This 6 GHz band is being majorly used for point to point wireless operations by commercial and private users, utility companies and public-safety agencies. It is used for services like rail network coordination, oil and gas pipeline management, electric grids, telephony service, television studio transmission linking, satellite linking for live news coverage etc.
The FCC did not want to trouble these critical incumbent licensed users of the 6 GHz band and therefore has made the below summarized order for unlicensed usage of the band.
- Unlicensed low power indoor usage across the whole 1200 MHz spectrum
- In 850 MHz of that spectrum inside the U-NII-5 & U-NII-7 sub-bands, outdoor unlicensed usage permitted at standard power under the control of an AFC system
The above order opens up 1200 MHz of bandwidth surrounding the 6 GHz wireless band for indoor WiFi access points. This means WiFi access can be made on 4 x non-overlapping spectrum that was ever possible, putting together 2.4 GHz and 5 GHz bands. The low power nature of the allowed transmissions and the outer walls of the buildings are expected to take care of interference with existing 6 GHz licensed operators. This historic order will not only bring huge relief to Enterprise and home WiFi users, but will also enormously help IoT deployments.
UK Opens up 6 GHz Spectrum
UK’s Ofcom had opened consultations on 6 GHz spectrum from all stakeholders in January 2020 and continued the process till March 2020.
Following this, the UK has opened up 500 MHz of spectrum in the lower 6 GHz band for unlicensed use on July 24, 2020. Lower 6 GHz band is specified as the spectrum from 5.925 GHz to 6.425 GHz, which corresponds to the U-NII-5 sub-band. The power requirements will be EIRP of 250mW (medium power) for indoor and EIRP of 25 mW(very low power) for outdoor use.
The decision from Ofcom defines indoor use as “within a building,onboard an aircraft or in any other enclosed space with attenuation characteristics at least as strong as those of either a building or an aircraft”.
South Korea opens 6 GHz band
On Oct 15th, 2020, South Korea de-licensed the whole 6 GHz band for unlicensed wireless operations. Like the USA, 1200 MHz of continuous chunk of bandwidth has been opened up. By this, South Korea has become the first Asian country and the 3rd country in the world to de-license the 6 GHz band.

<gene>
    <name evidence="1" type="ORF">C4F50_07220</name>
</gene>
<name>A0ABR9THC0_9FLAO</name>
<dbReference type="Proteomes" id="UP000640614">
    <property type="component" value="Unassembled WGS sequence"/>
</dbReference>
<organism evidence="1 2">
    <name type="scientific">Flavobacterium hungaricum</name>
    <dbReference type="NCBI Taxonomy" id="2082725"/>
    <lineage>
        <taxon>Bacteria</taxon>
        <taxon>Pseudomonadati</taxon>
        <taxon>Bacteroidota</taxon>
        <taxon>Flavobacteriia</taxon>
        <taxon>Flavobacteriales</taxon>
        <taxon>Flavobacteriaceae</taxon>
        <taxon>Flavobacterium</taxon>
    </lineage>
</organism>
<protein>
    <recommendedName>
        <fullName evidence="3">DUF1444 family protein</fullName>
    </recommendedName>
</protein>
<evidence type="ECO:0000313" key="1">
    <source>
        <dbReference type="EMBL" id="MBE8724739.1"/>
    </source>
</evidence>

Chile opens 6 GHz band
On Oct 22, 2020 Chile became the 4th country in the world after USA, UK and South Korea and the 1st country in South America to exempt license for wireless spectrum in the 6 GHz frequency band. Chile’s telecom regulator Subsecretaría de Telecomunicaciones de Chile (or) Subtel has fully opened 1200 MHz of bandwidth from 5.925 GHz to 7.125 GHz like the USA. But the authority has allowed only indoor wireless communications in the band right now.
6 GHz WiFi traction in other Countries:
Brazil’s Anatel is expected to specify the technical conditions for using the 6 GHz band without license in the 3rd or 4th quarter of 2020. Europe is expected to de-license 6 GHz in early 2021. Thiswireless.com will be closely following these developments around the world.
WiFi 6E Certification and products
As 6 GHz spectrum becomes available in major markets around the world, the device manufacturers are expected to oblige with products by 4th quarter of 2020. Due to the huge chunk of bandwidth that is going to be available in 6 GHz unlicensed spectrum, Wi-Fi Alliance’s Senior Vice President of Marketing Kevin Robinson expects out-sized interest from both home and Enterprise users. He is looking forward to more than 300 million WiFi 6E devices in the market in 2021. He has further confirmed about certification of WiFi 6E products from early 2021.
WiFi 6E is going to truly unleash the next big leap in mass market wireless communication. As Kevin Robinson states, “6 GHz helps deliver the full potential of what Wi-Fi 6 was always designed to be,”